The _op field

The _op field enables flexibly ingesting records into a Rockset collection. Each document ingested into Rockset may have an optional _op field that will affect its ingestion behavior. The value of _op can come directly from a source document, or from an ingest transformation. Unlike other special fields, _op is purely an ingest-time concept that does not materialize in a Rockset collection and consequently can't be queried.

Here are the supported _op values (case insensitive). If no _op value is explicitly included in the document, the default operation is UPSERT. Any value other than the supported ones below will lead to an ingestion error for the document.

  • INSERT– If no document exists with the same _id, insert this document. If another document with this _id exists, do nothing. _id is optional for this operation and will be automatically generated if not specified.
  • UPDATE– If a document exists with the same _id, overwrite the top-level fields present in this document, leaving all other fields in the existing document unchanged. If no document exists with the same _id, do nothing. _id is required for this operation and ingestion will error if it is not specified. Special field _event_time cannot be changed and will be ignored if specified.
  • UPSERT– If a document exists with the same _id, do an UPDATE. If it does not exist, do an INSERT._id is optional for this operation and will be automatically generated if not specified. This is the default behavior if no _op value is specified.
  • DELETE– Delete the document with this _id if it exists. If no such document exists, do nothing. _id is required for this operation and ingestion will error if it is not specified.
  • REPLACE– If a document exists with the same _id, delete the entire existing document and insert this one instead. If no such document exists, do nothing. _id is required for this operation and ingestion will error if it is not specified. Unlike UPDATE this will change the _event_time of the document.
  • REPSERT– If a document exists with the same _id, do a REPLACE. If no such document exists, do an INSERT. _id is required for this operation and ingestion will error if it is not specified.

For implementation examples, refer to this _op example in an ingest transformation and _op example in an INSERT INTO statement.

Not all collections support _op. Namely, it is not supported for:

  • Rollup collections
  • Managed sources which have their own semantics for sending deletes (MongoDB and DynamoDB)

Creating a collection with one of these unsupported configurations with a mapping for _op will lead to an error at collection creation time. If a record being ingested into a collection with an unsupported configuration contains _op from the source, the document will error during ingestion.

To illustrate the behavior of _op, here are some sample documents with various _op types explaining the behavior of each as they are applied sequentially on top of an empty collection.

{"_op": "INSERT",  "_id": "abc", "x": 1, "y": "bar"} // _id=abc is inserted with x=1, y=bar
{"_op": "INSERT",  "_id": "abc", "x": 2, "y": "baz"} // this is a no-op since _id=abc already exists
{"_op": "UPDATE",  "_id": "abc", "x": 2}             // now x=2 for _id=abc and y=bar (unchanged)
{"_op": "UPDATE",  "_id": "def", "x": 3}             // this is a no-op since _id=def does not exist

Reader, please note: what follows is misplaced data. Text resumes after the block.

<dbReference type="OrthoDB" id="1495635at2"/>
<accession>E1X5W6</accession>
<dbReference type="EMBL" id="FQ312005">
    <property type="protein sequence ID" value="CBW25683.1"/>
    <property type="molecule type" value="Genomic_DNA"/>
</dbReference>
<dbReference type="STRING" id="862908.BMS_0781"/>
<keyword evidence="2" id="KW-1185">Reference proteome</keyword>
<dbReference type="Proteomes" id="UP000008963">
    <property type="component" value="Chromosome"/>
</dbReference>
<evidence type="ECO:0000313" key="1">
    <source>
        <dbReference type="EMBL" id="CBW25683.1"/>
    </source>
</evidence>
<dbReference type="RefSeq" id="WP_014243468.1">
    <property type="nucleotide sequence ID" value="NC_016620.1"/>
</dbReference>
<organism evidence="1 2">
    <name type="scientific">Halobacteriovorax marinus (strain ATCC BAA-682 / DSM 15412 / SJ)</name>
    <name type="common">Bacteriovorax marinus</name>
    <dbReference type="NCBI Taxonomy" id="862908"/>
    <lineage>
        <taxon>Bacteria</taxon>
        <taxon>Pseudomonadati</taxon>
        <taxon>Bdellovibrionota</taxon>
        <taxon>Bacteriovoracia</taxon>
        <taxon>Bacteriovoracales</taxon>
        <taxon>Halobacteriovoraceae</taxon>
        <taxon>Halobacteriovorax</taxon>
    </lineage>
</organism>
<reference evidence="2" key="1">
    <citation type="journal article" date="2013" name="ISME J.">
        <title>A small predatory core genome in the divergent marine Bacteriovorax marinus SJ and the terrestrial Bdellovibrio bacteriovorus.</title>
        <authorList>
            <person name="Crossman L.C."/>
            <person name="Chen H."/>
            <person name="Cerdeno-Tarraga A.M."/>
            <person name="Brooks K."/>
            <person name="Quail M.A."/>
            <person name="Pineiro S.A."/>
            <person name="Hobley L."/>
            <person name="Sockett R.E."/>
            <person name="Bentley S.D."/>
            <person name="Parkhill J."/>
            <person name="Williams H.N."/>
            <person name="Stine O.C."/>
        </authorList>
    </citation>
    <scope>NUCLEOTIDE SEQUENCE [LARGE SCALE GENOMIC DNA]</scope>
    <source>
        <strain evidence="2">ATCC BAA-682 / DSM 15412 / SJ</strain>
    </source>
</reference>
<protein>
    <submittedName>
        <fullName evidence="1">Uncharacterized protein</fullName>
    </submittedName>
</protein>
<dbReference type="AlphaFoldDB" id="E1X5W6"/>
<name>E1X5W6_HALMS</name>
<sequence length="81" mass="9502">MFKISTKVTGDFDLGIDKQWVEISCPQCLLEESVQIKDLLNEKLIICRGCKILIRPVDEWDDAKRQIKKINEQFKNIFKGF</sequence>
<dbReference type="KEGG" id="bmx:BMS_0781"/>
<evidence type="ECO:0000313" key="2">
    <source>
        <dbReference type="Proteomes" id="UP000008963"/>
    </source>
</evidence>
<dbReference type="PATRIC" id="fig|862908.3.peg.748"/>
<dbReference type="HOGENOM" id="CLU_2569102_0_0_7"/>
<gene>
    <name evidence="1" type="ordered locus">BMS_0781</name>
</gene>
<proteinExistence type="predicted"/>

{"_op": "UPSERT",  "_id": "def", "x": 3}             // _id=def is inserted with x=3
{"_op": "UPSERT",  "_id": "def", "y": "baz"}         // now y=baz for _id=def and x=3 (unchanged)
{"_op": "DELETE",  "_id": "xyz"}                     // this is a no-op since _id=xyz does not exist
{"_op": "DELETE",  "_id": "def"}                     // this deletes _id=def leaving only _id=abc in the collection
{"_op": "REPLACE", "_id": "abc", "z": 4}             // now _id=abc is exactly {"z": 4} and fields x and y have been removed
{"_op": "REPLACE", "_id": "ghi", "z": 5}             // this is a no-op since _id=ghi does not exist
{"_op": "REPSERT", "_id": "ghi", "z": 6}             // _id=ghi is inserted with z=6 
{"_op": "REPSERT", "_id": "ghi", "y": 7}             // now _id=ghi is exactly {"y": 7} and field z has been deleted

The _seq_no field

The _seq_no field ensures data consistency and prevents conflicting updates by persisting the most up-to-date version of a document.

By default, when the _seq_no field is not set in a document, Rockset follows the last-write-wins strategy. However, there are scenarios when the application records are written to Rockset out-of-order in which case the last-write-wins policy of Rockset might not be what the user wants to achieve.

To address this, you can set your document _seq_no field to an ever increasing value, incremented on every change. When a document with the same _id already exists in the collection, Rockset will replace the existing document with the update only if the update has a higher _seq_no value. Otherwise, the update is ignored to prevent overwriting more recent modifications.

_seq_no value must be an integer, and can be set in the the source document or through ingest transformation.

To illustrate the behavior of _seq_no and its interaction with _op. Here are some sample updates explaining behavior as they are applied sequentially on top of an empty collection.

{"_id": "abc", "_seq_no": 1, "x": 1, "y": "bar"}    // document is inserted
{"_id": "abc", "_seq_no": 3, "x": 8, "z": "foo"}    // now x=8, z=foo and y is dropped as entire document is replaced
{"_id": "abc", "_seq_no": 2, "x": 5}                // no-op since _seq_no is less than previous update
{"_id": "abc", "_seq_no": 4, "x": 9, "_op": "UPSERT"}  // now x=9 and z=bar (unchanged). UPSERT logic keeps z unchanged